Asheville stands up to ICE
reports on the emergency response to ICE raids that swept up and detained immigrants across the state of North Carolina.
ON APRIL 14, Companeros Inmigrantes de las Montanas en Accion (CIMA) in Asheville, North Carolina, was tipped off that plainclothes Immigration and Customs Enforcement (ICE) agents had detained people in Latino neighborhoods in Western North Carolina, including the Emma neighborhood of Asheville.
Upon confirming that people were being detained, CIMA sent out an urgent alert to its allies, asking for supporters of immigrant rights to gather for a press conference to be held that afternoon in front of the Federal building in downtown Asheville.
Even on such short notice, hundreds of people showed up ready to stand up against the kidnappings of their neighbors. Members of CIMA spoke, as well as the wife of a man who was detained. Her husband had been taken by ICE agents as he came out of his house to go to work.
"I just want my husband to come home," Helen told the crowd. "It's all because he was Mexican. It isn't fair."
Across the state, at least 40 people were detained by ICE in the raids. "People are intimidated and don't want to come out of their houses, not even to meet their daily needs," Bruno Hinojosa of CIMA told the Asheville Citizen-Times afterward, as he met with terrified immigrant families.
At the Saturday press conference, local government leaders, including City Council members and Buncombe County Commissioner Jasmine Beach-Ferrera, spoke to the crowd, restating that local police and county health agencies don't collaborate with ICE.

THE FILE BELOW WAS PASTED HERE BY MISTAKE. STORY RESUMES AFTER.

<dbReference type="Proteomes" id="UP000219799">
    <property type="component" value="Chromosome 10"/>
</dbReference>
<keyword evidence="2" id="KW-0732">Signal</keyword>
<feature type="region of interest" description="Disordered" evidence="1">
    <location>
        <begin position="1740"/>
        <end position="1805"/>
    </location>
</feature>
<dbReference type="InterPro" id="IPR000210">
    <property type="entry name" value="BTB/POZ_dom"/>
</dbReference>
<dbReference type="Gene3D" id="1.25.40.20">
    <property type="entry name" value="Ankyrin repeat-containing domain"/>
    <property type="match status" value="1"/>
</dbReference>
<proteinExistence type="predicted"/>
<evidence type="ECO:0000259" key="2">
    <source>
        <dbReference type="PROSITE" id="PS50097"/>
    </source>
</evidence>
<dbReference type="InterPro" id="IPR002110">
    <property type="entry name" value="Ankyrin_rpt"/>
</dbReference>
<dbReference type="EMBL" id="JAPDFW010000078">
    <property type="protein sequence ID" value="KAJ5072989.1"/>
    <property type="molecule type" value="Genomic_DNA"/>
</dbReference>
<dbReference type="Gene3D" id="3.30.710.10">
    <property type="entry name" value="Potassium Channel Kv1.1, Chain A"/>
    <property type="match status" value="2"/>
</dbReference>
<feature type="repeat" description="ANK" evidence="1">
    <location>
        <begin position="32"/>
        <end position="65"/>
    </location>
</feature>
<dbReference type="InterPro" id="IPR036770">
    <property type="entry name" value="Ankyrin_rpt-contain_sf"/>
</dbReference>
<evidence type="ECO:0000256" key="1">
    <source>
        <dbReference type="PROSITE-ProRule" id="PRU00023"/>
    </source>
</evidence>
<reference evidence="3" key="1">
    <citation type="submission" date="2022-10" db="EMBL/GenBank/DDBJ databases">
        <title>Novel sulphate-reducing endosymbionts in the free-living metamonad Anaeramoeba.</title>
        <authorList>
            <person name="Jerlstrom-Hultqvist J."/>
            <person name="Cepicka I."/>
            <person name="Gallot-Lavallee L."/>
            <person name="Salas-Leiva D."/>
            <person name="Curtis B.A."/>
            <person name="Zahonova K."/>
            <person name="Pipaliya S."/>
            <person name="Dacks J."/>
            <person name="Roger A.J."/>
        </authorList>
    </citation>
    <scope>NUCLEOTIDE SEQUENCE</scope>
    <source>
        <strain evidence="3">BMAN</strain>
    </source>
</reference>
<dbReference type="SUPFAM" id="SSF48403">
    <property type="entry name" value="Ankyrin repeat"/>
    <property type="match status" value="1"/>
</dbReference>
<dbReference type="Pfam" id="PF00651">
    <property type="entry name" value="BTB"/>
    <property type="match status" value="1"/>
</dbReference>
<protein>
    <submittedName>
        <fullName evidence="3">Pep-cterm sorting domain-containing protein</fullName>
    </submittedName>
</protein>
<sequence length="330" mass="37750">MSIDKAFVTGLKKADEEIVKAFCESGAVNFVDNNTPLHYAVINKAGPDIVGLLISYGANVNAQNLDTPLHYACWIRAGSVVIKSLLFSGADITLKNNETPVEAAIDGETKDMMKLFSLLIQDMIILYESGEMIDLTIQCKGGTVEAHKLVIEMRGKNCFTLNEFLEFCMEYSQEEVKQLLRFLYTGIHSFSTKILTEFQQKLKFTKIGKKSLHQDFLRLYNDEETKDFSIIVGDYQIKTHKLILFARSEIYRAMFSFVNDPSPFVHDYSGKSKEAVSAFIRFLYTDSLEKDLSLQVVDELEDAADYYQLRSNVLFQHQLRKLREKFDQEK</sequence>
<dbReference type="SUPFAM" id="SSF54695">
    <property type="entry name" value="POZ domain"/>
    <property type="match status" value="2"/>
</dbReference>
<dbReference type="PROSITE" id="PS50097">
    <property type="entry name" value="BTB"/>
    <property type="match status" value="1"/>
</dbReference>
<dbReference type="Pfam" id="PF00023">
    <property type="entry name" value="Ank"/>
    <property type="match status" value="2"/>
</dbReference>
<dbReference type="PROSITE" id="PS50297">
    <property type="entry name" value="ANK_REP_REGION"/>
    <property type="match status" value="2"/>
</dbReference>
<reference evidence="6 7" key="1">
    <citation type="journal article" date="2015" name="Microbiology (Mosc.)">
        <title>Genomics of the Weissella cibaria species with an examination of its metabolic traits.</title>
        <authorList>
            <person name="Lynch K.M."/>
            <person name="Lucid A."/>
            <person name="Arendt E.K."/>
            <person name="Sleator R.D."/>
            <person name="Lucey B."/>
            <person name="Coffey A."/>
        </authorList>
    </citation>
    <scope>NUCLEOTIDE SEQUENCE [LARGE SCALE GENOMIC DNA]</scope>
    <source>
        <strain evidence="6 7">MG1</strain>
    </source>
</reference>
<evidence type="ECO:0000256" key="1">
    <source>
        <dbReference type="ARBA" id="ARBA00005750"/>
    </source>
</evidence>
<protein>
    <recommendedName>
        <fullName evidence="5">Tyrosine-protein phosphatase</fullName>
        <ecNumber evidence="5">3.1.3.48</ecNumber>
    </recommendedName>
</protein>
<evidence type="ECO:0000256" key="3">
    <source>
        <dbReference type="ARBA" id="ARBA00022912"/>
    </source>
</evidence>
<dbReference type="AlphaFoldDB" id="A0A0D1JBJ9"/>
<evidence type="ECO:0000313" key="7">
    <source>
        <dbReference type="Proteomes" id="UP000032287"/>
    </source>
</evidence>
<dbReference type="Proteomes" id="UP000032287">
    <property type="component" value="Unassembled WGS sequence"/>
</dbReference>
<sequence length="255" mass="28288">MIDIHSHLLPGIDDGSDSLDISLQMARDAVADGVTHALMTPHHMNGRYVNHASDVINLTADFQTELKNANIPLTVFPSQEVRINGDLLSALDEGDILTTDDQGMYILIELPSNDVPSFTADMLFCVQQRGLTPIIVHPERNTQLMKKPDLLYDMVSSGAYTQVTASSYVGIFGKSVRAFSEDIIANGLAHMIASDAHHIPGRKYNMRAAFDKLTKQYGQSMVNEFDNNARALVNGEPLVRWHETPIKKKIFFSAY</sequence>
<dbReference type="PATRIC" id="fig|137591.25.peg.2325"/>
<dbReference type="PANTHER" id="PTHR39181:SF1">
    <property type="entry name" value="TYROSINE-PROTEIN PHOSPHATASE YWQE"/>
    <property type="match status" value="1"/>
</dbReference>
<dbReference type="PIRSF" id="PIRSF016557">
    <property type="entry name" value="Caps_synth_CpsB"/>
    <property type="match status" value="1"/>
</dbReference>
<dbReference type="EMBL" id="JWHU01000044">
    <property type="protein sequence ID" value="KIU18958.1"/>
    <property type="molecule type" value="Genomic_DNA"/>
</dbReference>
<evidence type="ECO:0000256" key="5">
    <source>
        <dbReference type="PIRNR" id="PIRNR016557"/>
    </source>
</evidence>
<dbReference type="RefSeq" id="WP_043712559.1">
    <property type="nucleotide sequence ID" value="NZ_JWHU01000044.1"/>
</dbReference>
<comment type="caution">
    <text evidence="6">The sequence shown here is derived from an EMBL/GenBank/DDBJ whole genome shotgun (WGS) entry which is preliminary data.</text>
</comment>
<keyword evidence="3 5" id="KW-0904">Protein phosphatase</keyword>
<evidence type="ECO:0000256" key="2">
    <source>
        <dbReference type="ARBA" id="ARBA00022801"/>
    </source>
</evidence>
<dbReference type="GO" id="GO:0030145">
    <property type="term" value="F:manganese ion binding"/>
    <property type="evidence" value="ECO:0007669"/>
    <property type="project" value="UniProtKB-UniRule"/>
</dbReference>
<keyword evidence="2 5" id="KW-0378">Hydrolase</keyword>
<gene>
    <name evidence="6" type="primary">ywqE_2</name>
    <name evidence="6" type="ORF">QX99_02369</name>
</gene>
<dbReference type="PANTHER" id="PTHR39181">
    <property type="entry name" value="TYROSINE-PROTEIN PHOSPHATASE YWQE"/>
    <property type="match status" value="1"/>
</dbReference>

Local activist Carrie Plaxco said of the event, "I dropped everything...when I heard about the gathering taking place. I attended the rally because it's important to stand up together as a community and show solidarity. It's not enough to hear about these things happening in our neighborhood and think it's terrible, but not stand up."
CIMA URGED those gathered to be ready for further actions, to report any suspicious activity that fit descriptions of ICE agents or vehicles, and to be prepared to raise bond money, as each ICE detainee generally has a bond of between $12,000 and $20,000. A bag was passed around for donations.
"I thought the action was motivating," said Plaxco of the press conference. "It means a lot to have so many community members show up for the call to action without any notice. We have to keep the momentum going and keep working toward creating change; it's up to every one of us to take part."
The turnout for the press conference shows the importance of having a good response network in place before ICE strikes, so that when it does, the community can rally together and show up en masse. It also shows that in Asheville, people will stand up for their neighbors against these kidnappings.
CIMA representatives urged everyone to look out for their neighbors, as these raids are likely to continue in the days ahead.